The Friday before Thanksgiving, the Pentagon quietly and for the first time released raw figures on the number of reports of sexual assault across all U.S. military installations at home and abroad, by base. The release of this data generated a certain momentary buzz in headlines across the U.S., but failed to provide context in terms of rates by population. Large bases with greater numbers of personnel could be expected to generate larger numbers of reports; but without a sense of rate by population size of the base it continues to be impossible to compare bases with one another. But never fear, not-so-gentle Internet. Those missing context-providing rates can be generated from verified population figures, and we’ve done that work.
Looking only at military personnel — not dependents, civilian contractors or others — attached to a base, and using only figures from a 2015 Department of Defense report or more recent figures provided by installations themselves — a clearer picture emerges of which bases seem to have more of a problem with sexual assaults, at least as indicated by number of reports. (Without getting into all the possible disclaimers, an important one is that a reporting-friendly environment — which is a positive development — should result in a greater incidence of reports made.)
Accordingly, of the approximately three-quarters of U.S. bases for which recent population figures of military personnel were available, an average rate for installations in 2016 is 0.56 percent, or almost six reports (total, restricted and unrestricted) per 1,000 personnel. The average figure for 2015 was slightly lower at 0.53 percent, or closer to five reports per 1,000.
(Take these percentage rates per 100 and multiply them by 10 for rate per 1,000 population, as is done in the data visualization directly above; or by 100 for rate per 10,000 population. Either is far more conversational.)
Reports by branch
Comparing average report rates by branch, the Navy led the way in 2016 with almost six per 1,000; and the Marine Corps was lowest, with approximately four per 1,000. (The Air Force and Army weighed in at only a few points apart, both in the mid-fives per 1,000.) For 2015, Navy and Marines were in the same spots — highest and lowest rates — and Air Force and Army switched rankings.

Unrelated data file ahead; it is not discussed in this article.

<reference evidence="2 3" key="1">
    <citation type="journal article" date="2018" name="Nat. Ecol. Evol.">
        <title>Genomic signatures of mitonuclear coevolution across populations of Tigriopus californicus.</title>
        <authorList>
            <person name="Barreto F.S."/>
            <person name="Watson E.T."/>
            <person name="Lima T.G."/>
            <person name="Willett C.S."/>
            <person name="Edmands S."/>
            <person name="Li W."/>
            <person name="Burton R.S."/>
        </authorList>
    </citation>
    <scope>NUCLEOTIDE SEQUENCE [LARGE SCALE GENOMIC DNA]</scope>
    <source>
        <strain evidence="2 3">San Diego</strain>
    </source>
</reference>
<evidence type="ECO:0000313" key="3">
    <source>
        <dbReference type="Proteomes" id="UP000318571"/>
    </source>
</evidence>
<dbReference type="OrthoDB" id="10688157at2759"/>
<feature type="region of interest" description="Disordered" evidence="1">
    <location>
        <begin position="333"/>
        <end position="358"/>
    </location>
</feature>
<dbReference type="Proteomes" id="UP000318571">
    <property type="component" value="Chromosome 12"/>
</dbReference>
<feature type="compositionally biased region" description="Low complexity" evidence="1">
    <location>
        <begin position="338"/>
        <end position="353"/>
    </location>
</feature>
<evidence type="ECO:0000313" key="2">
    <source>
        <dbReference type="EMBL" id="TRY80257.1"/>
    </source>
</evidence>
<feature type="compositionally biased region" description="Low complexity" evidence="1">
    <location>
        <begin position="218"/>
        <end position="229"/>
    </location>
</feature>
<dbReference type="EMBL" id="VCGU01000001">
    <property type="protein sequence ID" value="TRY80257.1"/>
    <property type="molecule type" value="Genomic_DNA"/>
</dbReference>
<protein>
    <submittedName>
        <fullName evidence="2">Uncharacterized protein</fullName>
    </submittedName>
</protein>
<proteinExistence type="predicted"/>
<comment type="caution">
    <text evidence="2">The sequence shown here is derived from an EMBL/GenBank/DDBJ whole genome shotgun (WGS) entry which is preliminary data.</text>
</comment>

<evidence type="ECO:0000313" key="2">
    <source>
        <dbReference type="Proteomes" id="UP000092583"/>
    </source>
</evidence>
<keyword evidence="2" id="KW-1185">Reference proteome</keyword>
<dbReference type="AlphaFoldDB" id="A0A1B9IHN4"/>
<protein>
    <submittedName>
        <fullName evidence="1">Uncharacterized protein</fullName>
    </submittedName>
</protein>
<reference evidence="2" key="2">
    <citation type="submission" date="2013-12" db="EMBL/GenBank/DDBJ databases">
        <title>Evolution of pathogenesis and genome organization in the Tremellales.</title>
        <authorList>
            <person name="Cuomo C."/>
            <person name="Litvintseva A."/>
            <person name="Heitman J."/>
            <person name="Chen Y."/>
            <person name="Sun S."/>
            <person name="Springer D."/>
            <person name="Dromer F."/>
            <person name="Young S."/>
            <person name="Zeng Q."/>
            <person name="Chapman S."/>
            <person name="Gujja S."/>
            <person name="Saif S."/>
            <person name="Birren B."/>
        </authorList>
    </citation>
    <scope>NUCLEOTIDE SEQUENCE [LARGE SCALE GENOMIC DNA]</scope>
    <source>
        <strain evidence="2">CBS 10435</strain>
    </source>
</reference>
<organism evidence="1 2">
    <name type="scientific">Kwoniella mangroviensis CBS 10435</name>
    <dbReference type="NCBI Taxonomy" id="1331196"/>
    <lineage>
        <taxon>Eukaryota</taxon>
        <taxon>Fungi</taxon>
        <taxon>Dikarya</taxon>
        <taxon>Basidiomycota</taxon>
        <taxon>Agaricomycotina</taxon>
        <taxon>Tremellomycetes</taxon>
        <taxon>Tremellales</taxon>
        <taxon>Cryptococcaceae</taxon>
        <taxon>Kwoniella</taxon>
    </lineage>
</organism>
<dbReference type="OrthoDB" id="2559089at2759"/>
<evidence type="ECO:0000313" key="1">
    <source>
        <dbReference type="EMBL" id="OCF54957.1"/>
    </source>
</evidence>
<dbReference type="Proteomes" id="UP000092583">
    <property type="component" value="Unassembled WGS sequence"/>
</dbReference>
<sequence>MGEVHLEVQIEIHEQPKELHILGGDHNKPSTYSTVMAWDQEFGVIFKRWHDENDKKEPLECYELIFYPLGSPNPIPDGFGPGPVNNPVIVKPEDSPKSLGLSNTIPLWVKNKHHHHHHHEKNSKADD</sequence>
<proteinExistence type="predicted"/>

Impressively — and perhaps even surprisingly — bigger bases did not seem, by default, to have larger problems with sexual assault, at least using recent reporting rates as a guide.
Top 20 Bases
Of the 20 largest U.S. bases and joint bases by military population, only four were above the U.S. average rate for sexual assaults reported in 2016 — Naval Station Great Lakes (IL); Joint Base San Antonio (TX); Fort Hood (TX); and Naval Station Norfolk (VA).
Of the 20 bases in the U.S. with the highest rates in 2016 — some multiple times over the U.S. average for military bases — many were smaller bases and even reserve bases located throughout the country.
“The distinction between numbers of incidents (volume) and rates (accounting for population size) is very important for understanding the contexts in which assault is occurring,” said Richard J. Harris, Ph.D., a sociologist and professor at the University of Texas at San Antonio (UTSA) who has studied military sexual harassment and assault for more than 20 years. He added,